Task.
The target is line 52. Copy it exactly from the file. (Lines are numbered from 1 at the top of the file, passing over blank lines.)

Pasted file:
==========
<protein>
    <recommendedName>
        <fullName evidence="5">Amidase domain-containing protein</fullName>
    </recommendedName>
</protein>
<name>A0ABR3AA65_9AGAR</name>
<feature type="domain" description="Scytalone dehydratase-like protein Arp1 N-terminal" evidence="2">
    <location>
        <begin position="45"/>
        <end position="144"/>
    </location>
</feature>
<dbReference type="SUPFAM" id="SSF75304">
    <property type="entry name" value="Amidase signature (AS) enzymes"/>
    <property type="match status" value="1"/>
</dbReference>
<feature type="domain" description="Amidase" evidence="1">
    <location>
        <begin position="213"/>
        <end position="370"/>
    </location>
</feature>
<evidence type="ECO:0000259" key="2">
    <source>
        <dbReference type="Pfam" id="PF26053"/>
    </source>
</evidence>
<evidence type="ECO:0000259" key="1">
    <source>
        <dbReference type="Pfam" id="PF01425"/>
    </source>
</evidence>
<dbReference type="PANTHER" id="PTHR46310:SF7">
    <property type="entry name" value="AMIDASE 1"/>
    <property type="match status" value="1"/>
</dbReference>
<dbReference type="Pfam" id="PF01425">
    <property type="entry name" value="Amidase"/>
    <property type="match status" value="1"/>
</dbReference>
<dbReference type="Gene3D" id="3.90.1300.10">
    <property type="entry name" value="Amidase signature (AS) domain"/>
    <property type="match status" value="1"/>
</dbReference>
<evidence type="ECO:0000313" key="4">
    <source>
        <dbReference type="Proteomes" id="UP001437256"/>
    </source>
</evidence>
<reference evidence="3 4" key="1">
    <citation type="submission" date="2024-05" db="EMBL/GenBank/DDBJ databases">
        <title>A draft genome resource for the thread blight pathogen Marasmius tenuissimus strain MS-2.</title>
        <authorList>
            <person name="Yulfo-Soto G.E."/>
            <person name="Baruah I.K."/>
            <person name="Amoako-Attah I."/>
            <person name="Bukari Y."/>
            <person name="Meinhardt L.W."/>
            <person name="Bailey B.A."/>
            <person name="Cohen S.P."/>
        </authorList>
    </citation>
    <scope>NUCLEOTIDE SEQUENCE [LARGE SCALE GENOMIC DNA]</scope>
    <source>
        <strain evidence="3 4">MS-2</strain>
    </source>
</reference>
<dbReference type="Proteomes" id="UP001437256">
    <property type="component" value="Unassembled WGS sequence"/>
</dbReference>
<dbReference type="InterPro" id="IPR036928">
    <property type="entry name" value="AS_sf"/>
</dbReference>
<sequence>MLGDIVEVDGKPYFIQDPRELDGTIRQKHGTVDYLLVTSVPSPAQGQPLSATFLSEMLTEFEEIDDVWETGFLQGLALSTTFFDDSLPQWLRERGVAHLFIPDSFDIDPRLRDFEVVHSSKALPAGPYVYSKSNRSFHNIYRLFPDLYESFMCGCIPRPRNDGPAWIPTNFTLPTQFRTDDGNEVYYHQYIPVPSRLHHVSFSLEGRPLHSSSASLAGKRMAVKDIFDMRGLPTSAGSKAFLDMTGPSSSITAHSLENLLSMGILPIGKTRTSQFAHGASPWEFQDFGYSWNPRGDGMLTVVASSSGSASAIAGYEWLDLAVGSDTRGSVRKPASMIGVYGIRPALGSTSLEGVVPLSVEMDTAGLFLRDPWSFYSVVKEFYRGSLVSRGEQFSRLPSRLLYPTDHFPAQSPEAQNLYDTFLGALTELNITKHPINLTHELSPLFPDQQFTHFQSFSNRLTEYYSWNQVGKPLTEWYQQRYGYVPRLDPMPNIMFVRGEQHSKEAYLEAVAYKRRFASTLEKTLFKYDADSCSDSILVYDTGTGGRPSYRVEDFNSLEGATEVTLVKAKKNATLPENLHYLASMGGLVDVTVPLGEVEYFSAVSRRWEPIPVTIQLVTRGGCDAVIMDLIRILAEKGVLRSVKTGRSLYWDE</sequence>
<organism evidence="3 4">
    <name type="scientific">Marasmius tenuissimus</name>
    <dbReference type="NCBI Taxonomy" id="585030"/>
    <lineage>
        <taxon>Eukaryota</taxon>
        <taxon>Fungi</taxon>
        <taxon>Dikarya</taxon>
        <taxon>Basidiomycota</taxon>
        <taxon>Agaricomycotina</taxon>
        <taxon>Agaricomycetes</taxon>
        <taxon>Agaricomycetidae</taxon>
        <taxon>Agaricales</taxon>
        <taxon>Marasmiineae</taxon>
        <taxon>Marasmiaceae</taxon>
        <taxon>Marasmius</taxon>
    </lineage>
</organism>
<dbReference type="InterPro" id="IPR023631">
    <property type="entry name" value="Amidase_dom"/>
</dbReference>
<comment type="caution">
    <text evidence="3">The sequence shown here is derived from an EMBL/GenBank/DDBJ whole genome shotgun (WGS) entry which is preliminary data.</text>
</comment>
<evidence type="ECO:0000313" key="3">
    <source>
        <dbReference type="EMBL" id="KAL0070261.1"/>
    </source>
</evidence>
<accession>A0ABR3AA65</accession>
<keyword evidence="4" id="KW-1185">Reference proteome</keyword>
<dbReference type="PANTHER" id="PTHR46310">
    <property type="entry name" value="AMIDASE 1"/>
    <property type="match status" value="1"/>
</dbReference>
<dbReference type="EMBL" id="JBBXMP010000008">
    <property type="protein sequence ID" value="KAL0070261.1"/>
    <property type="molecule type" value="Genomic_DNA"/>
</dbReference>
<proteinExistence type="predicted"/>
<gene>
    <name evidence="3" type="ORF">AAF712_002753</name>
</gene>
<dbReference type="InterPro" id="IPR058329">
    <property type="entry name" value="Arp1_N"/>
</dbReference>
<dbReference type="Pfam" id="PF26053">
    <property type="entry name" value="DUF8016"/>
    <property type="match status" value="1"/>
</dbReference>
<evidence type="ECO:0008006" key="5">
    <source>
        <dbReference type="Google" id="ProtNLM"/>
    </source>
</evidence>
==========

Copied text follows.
        <title>A draft genome resource for the thread blight pathogen Marasmius tenuissimus strain MS-2.</title>